The quarterly financial submissions by commuter and small certificated air carriers are used in determining each carrier's continuing fitness to operate. Section 41738 of Title 49 of the United States Code requires DOT to find all commuter and small certificated air carriers fit, willing and able to conduct passenger service as a prerequisite to providing such service to an eligible essential air service point. In making a fitness determination, DOT reviews three areas of a carrier's operation: (1) The qualifications of its management team, (2) its disposition to comply with laws and regulations, and (3) its financial posture. DOT must determine whether or not a carrier has sufficient financial resources to conduct its operations without imposing undue risk on the traveling public. Moreover, once a carrier is operating as a commuter, DOT is required to monitor its continuing fitness.

Industry Analysis

The Secretary, Deputy Secretary and other senior DOT officials must be kept fully informed and advised of all current and developing economic issues affecting the airline industry. This is accomplished through the preparation of testimony given before Congressional committees, briefing and status papers, speech preparation, and memoranda recommending decisions or listing available options.

The analytical methodologies employed under this program are as varied as the nature of the particular aviation policy issues that confront senior DOT officials. In preparing financial condition reports or status reports on a particular airline, financial and traffic data are analyzed. Briefing papers may use the same information as well as airport activity data and market data. In summary, the nature of a particular aviation issue determines the particular methodology used to prepare the analysis.

Safety Analysis

The FAA evaluates the adequacy of aviation safety regulations, standards, policies and procedures. Problem areas are identified and recommendations are developed for appropriate solutions. Enplanement data are used in evaluating the safety status of carriers. Passenger- miles are used to calculate fatality and injury rates, while aircraft- miles are used in performing risk analysis and comparative analyses with other traffic modes. Departure data are used to calculate accident/incident rates, developing rates of near misses, and assessing the significance of the incident of operational errors.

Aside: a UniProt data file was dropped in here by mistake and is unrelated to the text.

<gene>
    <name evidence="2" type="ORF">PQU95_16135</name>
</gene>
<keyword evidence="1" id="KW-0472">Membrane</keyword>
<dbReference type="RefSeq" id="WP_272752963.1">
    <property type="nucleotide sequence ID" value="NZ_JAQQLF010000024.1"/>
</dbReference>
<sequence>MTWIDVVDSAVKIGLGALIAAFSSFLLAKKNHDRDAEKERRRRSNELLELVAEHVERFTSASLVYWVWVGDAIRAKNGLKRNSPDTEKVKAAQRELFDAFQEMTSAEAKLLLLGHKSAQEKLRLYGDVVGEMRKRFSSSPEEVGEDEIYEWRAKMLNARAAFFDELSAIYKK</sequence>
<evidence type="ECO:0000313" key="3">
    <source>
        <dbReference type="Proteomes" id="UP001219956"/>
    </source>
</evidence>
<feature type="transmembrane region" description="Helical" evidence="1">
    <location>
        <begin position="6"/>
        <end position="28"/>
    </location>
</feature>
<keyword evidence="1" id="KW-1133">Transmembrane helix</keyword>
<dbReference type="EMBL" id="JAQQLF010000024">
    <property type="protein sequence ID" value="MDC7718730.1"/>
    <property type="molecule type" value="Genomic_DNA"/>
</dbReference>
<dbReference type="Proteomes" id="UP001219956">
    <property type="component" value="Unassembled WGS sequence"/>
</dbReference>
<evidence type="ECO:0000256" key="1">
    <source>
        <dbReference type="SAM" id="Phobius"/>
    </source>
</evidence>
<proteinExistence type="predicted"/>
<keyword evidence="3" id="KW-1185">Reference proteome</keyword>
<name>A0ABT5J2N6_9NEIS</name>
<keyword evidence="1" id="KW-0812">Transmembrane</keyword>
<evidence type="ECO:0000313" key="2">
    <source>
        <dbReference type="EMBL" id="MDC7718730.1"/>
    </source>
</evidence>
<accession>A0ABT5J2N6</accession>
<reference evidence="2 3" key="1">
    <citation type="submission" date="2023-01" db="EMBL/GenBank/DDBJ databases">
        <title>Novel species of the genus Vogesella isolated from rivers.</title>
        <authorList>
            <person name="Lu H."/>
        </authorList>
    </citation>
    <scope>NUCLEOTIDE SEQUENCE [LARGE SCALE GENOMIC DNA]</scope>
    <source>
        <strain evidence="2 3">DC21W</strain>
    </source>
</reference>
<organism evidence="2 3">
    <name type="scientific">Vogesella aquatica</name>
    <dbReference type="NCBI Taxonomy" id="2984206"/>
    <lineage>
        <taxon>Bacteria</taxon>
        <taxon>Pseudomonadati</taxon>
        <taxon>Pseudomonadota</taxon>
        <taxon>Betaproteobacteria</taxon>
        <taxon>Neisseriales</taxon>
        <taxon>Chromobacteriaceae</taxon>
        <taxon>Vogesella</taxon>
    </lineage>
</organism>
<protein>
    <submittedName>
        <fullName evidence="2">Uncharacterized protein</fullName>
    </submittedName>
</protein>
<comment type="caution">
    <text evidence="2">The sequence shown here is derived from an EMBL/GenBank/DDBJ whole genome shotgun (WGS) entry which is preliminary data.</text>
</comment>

Traffic schedules are used to derive air carrier operations at non- tower airports. Historical aircraft departure data are used to supplement and validate other sources of Terminal Area Forecasts (TAF). The aircraft operations data in the TAF are needed by the National Plan of Integrated Airports System (NPIAS) to prepare airport master plans. In addition, aircraft operations forecast data in TAF are used in developing benefit/cost ratios for tower establishment and tower discontinuance criteria, for supporting decisions on the purchase of safety-related avionics equipment, and for the allocation of scarce resources for the construction or expansion of runways and other airport facilities.

Historical enplanement data are required to produce short, medium, and long range passenger demand forecasts for all airports with passenger service. These forecasts are presented in the TAF data base, which contains approximately 4,000 airports, including all airports in the NPIAS. TAF enplanement data are used in the preparation of various airport master plans and in response to requests for specific airport information from Congress, states, and the general public.

Historical passenger enplanement data, aircraft departure data, and freight and mail tons enplaned by airport are all used to project air carrier traffic and cargo activity levels for hub airports.

Cost/Benefit Analysis

Safety rules proposed by the FAA operating units are submitted for economic analysis. Under established costing methodologies, which use various cost and traffic data, accident data, and risk analysis, the proposed rules are evaluated on (1) a cost/benefit basis, (2) regulatory flexibility basis and, (3) an international trade impact basis.

Allocation of Airport and Airways Improvement Funds

A revenue passenger enplanement formula prescribed in the Airport and Airway Improvement Act is used to determine the amount of funds to be allocated to each airport. Form 298-C schedules that identify revenue passengers enplaned at individual airports in the United States and Trust Territories, are used for the formula.

Since several airports in the national system are heavily involved in air freight, all-cargo data, such as revenue tons enplaned and aircraft departures, are used to plan for future needs of those airports. Scheduled aircraft departures by aircraft type by airport are used in determining the practical annual capacity (PANCAP) at airports, as prescribed in FAA Advisory Circular ``Airport Capacity Criteria Used in Preparing the National Airport Plan.'' PANCAP is a safety-related benchmark measure which indicates when airport management should be concerned about capacity problems, delays and possible needed airport expansion or runway construction.

Noise Abatement

Air carrier traffic data by airport are used in assessing the level and frequency of service at individual airports in order to determine the environmental noise impact of carrier operations. Also, aircraft operating data are used to assess carrier compliance with noise abatement agreements.

Donald W. Bright,
Acting Director, Office of Airline Information, Bureau of Transportation Statistics.

[FR Doc. 00-162 Filed 1-4-00; 8:45 am]